Ride the M-15 to the 19th Century

The SBS M-15 (First Avenue) bus drops you right at the door to the 19th century lifestyles and handiwork inside the South Street Seaport Museum’s Compass: Folk Art in Four Directions show, mounted by the American Folk Art Museum (which has just hired a new director and is now on better financial footing after selling its 53rd Street building to MoMA and decamping back to its space near Lincoln Center).

The Seaport (currently under the management of the Museum of the City of New York) invited the Folk Art folks to curate a show for four of its newly opened galleries, and it’s a joyful, informative stunner. Stacy Hollander, senior curator, selected art that reflects the spirit of the Seaport’s Schemerhorn Row, a series of six 1810 buildings that originally housed coffeehouses, hotels, and other small businesses serving the bustling sea trade.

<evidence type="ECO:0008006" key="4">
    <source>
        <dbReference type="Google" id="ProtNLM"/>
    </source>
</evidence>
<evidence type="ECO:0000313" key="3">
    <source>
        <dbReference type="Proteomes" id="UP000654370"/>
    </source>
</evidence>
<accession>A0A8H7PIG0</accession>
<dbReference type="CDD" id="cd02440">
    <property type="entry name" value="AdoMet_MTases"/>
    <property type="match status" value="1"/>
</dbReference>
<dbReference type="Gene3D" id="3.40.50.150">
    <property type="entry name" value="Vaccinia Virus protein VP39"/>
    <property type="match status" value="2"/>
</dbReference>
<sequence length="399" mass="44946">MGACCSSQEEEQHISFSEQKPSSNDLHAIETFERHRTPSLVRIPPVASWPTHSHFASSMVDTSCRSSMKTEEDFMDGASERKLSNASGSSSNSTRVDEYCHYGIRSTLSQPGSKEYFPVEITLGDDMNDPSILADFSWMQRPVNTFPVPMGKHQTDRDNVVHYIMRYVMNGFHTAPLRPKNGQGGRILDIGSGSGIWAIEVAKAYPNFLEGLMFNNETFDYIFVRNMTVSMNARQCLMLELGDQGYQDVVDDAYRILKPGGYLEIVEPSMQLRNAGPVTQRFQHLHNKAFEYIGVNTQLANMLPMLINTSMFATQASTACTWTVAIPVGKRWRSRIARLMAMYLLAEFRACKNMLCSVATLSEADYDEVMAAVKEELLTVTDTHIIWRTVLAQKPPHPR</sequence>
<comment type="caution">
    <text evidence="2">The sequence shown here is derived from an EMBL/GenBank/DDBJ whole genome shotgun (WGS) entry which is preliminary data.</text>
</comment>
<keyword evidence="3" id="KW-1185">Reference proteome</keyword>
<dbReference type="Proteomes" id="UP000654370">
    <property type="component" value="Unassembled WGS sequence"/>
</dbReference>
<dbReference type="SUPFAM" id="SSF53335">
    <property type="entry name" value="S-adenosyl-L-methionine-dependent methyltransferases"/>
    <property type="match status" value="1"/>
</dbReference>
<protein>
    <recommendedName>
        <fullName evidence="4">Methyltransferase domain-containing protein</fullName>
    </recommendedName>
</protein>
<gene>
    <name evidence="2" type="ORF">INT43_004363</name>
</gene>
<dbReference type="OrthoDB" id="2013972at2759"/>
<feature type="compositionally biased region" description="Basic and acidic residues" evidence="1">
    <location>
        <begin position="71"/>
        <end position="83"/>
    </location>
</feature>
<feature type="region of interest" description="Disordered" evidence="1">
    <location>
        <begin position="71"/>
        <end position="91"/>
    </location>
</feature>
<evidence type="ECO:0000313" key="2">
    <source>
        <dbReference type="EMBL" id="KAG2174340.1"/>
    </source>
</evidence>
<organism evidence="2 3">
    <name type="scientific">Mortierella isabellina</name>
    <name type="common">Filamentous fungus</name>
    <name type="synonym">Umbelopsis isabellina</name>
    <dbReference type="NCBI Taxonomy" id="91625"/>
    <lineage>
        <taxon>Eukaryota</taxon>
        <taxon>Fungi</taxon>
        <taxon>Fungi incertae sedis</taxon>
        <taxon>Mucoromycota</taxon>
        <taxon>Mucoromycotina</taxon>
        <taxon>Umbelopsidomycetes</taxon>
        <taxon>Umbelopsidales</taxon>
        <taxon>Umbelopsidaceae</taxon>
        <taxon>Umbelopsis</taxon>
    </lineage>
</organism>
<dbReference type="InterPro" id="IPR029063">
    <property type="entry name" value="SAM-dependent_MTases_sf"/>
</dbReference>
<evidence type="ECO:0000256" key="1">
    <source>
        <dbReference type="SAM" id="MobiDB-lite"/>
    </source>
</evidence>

Whale ivory and bone canes (1860); AFAM

In the Exploration gallery, you’ll encounter a vibrant folk-art menagerie, evoking the exotic adventures awaiting seafarers, who would be gone for years at a time, carvings done during the voyages, whale-bone walking canes, and imports from China. In the “social networking” gallery, the Seaport has exposed an original wall, covered in 19th-century graffiti, from the coffee houses of old downtown, when Water Street was the actual East River waterfront.

Everyone should support both of these museums (and get free admission if you sign up for the Seaport’s mailing list). The Museum and the SBS M-15 are in operation seven days a week.

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